10 / 03 / 2017

How to Create a Business Continuity Plan for Your Small Business

business continuity planTake a look at your business. Now imagine that business under water, damaged or destroyed by wind or hurricane, or without power for an extended time. 

Would you and your employees know what to do in the event of an emergency such as Hurricane Harvey?

Aside from personal safety, you need a business continuity plan to help you navigate through potential disasters and resume business as soon as possible. Here are some steps to take that can help your business survive the next “Big One.”

If you do not yet have a business continuity plan, start developing one today. It's going to take some time, and you want it in place as soon as possible.

Identify Essential Personnel, Processes, and Services

The first step is to identify the essential business personnel and processes you would need for minimal continued operation. What must you do to keep the business running and who is qualified to keep the company going during and right after the disaster?

The next step is to determine which of your support services may be impacted and for how long.

  • Assess your supply lines to see where the gaps may form in the supply chain for essentials.
  • Determine the availability of your staff during an emergency and maintain current contact information for everyone.
  • Maintain a list of contact information for those who are critical to your operations including your bank, attorney, and accountant.

Now that you have identified all your resources and essential processes, it is time to think about the potential risks your business could face. Some of these risks are regional. Your company may be located in a seismically active area or a coastal area prone to strong storms. If you are in the Central United States, such as in Dallas, tornadoes, high winds, and flash flooding could be your main concerns. Flooding is also a concern in cities near the coast like Houston.

Define the business impact of a widespread disaster such as Hurricane Harvey and prepare a realistic picture of how your business could survive this type of emergency.

Review Business Insurance Coverage

Review your insurance.

  • How much coverage do you have on your business?
  • What are your deductibles and will you be able to pay them?
  • What are the limits to your coverage? Flood and earthquake insurance, if available, is rarely part of a general insurance policy and must be purchased separately.
  • What is your eligibility for government aid and loans for recovery?

Check with your insurance carrier to learn if you have adequate coverage for your current business, especially if you have made changes to the structure of your building or added new features.

Build a Response Team

Don’t expect someone to take charge if disaster strikes. Create a response team, sometimes called a Crisis Management Team, to take stewardship of your business and work with other emergency groups such as the police or National Guard.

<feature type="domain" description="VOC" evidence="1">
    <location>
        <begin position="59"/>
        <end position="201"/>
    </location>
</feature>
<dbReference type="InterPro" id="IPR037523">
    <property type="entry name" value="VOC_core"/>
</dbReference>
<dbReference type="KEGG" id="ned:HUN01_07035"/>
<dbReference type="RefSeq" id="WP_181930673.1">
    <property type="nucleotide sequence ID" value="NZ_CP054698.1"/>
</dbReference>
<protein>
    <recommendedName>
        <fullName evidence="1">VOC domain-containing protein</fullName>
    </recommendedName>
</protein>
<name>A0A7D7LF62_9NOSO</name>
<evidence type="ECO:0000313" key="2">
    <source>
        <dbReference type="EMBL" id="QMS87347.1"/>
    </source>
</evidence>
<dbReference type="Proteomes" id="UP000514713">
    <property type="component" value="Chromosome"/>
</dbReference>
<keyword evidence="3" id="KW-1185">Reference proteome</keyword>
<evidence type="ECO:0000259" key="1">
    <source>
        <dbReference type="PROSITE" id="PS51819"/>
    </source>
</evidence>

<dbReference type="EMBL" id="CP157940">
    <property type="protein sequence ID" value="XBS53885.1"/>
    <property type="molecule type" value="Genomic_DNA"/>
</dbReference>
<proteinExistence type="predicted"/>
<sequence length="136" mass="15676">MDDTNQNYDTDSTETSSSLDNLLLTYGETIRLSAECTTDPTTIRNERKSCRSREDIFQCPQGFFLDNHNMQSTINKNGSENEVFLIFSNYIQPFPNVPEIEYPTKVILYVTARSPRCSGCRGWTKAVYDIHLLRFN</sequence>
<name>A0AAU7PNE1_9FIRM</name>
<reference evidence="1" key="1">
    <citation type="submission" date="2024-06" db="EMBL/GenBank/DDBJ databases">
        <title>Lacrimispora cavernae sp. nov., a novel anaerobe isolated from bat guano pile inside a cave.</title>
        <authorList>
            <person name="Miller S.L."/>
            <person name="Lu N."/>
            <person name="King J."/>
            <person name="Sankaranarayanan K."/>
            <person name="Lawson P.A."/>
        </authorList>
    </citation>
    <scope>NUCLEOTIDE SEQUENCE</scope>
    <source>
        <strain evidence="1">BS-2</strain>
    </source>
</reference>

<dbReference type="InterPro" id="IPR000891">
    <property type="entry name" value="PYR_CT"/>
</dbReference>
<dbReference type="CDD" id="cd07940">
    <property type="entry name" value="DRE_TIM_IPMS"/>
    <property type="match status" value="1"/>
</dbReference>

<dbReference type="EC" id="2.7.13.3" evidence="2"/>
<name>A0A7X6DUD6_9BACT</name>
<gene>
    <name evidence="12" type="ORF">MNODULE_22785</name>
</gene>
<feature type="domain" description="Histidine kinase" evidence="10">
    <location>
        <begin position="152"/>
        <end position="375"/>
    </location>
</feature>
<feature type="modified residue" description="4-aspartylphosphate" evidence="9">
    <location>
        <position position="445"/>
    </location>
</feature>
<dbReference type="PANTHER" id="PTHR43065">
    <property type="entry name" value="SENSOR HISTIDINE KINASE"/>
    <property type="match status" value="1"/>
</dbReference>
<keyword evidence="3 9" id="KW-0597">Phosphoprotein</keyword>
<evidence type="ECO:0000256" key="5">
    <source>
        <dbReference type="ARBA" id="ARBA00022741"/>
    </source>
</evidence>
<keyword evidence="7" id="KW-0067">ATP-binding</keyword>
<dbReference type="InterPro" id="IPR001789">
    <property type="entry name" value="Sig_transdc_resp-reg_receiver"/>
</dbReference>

Determine a chain of command for the group with definitions of each role and its responsibilities. Someone needs to be in charge to coordinate efforts and make decisions. The rest should have specific responsibilities assigned to them. Everyone should know where they are expected to go and what to do once the plan is implemented.

Regularly hold a drill to make certain everyone remembers their roles and responsibilities and that they are aware of how the plan could be activated in the case of an actual disaster.

Back Up Your Data

A best practice for business continuity whether you face a disaster or not is to save all your contact data, documentation, and data backups in an alternate, accessible off-site location. Your IT manager or web-based service vendor should be backing up your data at regular intervals anyway. Contact the appropriate person to talk about off-site backup storage.

If your IT infrastructure is entirely in the cloud, have a conversation with your cloud vendor to have a clear understanding of the vendor’s disaster plan and how it will keep your data safe and available at all times.

In a perfect world, you would never have to worry about unplanned and extensive business interruptions but, as Mother Nature continues to remind us, weather and earthquakes happen. You cannot stop them.

You can, however, create a plan for what to do when a disaster happens, to keep your business in operation or to be able to resume operations as soon as possible. According to an insurance study, 48% of small businesses do not have a business continuity plan. Also, FEMA estimates that just under half of businesses do not reopen after a disaster. Of those that do, a quarter of them fail within a year.


Preparation is the key to all survival. Before the next Superstorm Sandy or Northridge Earthquake hits your business, put a business continuity plan in place, create a response team to implement it, and update it as your business grows. Your plan is your best bet for resuming essential business operations as soon as possible.

Request Consultation

Previous Blog Post AIA Contracts and Architectural Firm Disputes
Next Blog Post When Is an Employee Resignation a Breach of Contract?

Vethan Law's guide to the Fair Labor Standards Act

Our new guide provides a simplified overview of the FLSA with definitions of terms and details regarding employee exemptions in an easy-to-read format. Click the book below to download our free guide and learn what to expect.

VLF FLSA E-book

Subscribe to our blog